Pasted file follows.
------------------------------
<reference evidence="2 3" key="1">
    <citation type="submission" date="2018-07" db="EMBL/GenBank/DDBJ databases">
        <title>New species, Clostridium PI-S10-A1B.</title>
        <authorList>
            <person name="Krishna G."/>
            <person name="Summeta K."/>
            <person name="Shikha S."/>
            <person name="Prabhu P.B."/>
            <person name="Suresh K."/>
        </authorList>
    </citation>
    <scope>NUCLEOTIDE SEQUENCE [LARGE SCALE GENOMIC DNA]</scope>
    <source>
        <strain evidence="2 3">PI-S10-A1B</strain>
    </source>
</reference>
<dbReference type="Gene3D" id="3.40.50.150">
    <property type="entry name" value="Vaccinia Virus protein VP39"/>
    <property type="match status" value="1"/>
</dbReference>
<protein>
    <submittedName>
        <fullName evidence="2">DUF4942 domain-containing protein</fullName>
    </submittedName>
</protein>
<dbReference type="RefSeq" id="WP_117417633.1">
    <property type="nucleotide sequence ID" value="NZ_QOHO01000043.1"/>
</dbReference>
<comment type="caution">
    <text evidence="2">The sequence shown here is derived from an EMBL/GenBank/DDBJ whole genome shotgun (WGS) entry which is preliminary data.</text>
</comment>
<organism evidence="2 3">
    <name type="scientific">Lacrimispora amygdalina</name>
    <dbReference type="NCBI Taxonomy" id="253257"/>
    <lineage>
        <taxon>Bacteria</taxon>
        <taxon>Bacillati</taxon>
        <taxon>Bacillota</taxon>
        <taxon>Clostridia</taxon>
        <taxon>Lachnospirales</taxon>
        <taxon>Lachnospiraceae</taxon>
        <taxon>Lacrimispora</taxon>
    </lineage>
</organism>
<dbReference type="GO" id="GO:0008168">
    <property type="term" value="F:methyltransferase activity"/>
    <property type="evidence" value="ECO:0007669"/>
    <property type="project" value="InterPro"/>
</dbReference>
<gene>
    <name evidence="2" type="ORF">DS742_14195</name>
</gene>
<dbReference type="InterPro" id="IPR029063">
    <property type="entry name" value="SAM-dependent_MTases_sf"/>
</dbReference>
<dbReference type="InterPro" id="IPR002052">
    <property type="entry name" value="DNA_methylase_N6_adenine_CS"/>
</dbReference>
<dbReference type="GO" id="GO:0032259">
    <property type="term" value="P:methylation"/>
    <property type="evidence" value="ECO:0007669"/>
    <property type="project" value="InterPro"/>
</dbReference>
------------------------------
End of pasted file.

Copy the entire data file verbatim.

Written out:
<reference evidence="2 3" key="1">
    <citation type="submission" date="2018-07" db="EMBL/GenBank/DDBJ databases">
        <title>New species, Clostridium PI-S10-A1B.</title>
        <authorList>
            <person name="Krishna G."/>
            <person name="Summeta K."/>
            <person name="Shikha S."/>
            <person name="Prabhu P.B."/>
            <person name="Suresh K."/>
        </authorList>
    </citation>
    <scope>NUCLEOTIDE SEQUENCE [LARGE SCALE GENOMIC DNA]</scope>
    <source>
        <strain evidence="2 3">PI-S10-A1B</strain>
    </source>
</reference>
<dbReference type="Gene3D" id="3.40.50.150">
    <property type="entry name" value="Vaccinia Virus protein VP39"/>
    <property type="match status" value="1"/>
</dbReference>
<protein>
    <submittedName>
        <fullName evidence="2">DUF4942 domain-containing protein</fullName>
    </submittedName>
</protein>
<dbReference type="RefSeq" id="WP_117417633.1">
    <property type="nucleotide sequence ID" value="NZ_QOHO01000043.1"/>
</dbReference>
<comment type="caution">
    <text evidence="2">The sequence shown here is derived from an EMBL/GenBank/DDBJ whole genome shotgun (WGS) entry which is preliminary data.</text>
</comment>
<organism evidence="2 3">
    <name type="scientific">Lacrimispora amygdalina</name>
    <dbReference type="NCBI Taxonomy" id="253257"/>
    <lineage>
        <taxon>Bacteria</taxon>
        <taxon>Bacillati</taxon>
        <taxon>Bacillota</taxon>
        <taxon>Clostridia</taxon>
        <taxon>Lachnospirales</taxon>
        <taxon>Lachnospiraceae</taxon>
        <taxon>Lacrimispora</taxon>
    </lineage>
</organism>
<dbReference type="GO" id="GO:0008168">
    <property type="term" value="F:methyltransferase activity"/>
    <property type="evidence" value="ECO:0007669"/>
    <property type="project" value="InterPro"/>
</dbReference>
<gene>
    <name evidence="2" type="ORF">DS742_14195</name>
</gene>
<dbReference type="InterPro" id="IPR029063">
    <property type="entry name" value="SAM-dependent_MTases_sf"/>
</dbReference>
<dbReference type="InterPro" id="IPR002052">
    <property type="entry name" value="DNA_methylase_N6_adenine_CS"/>
</dbReference>
<dbReference type="GO" id="GO:0032259">
    <property type="term" value="P:methylation"/>
    <property type="evidence" value="ECO:0007669"/>
    <property type="project" value="InterPro"/>
</dbReference>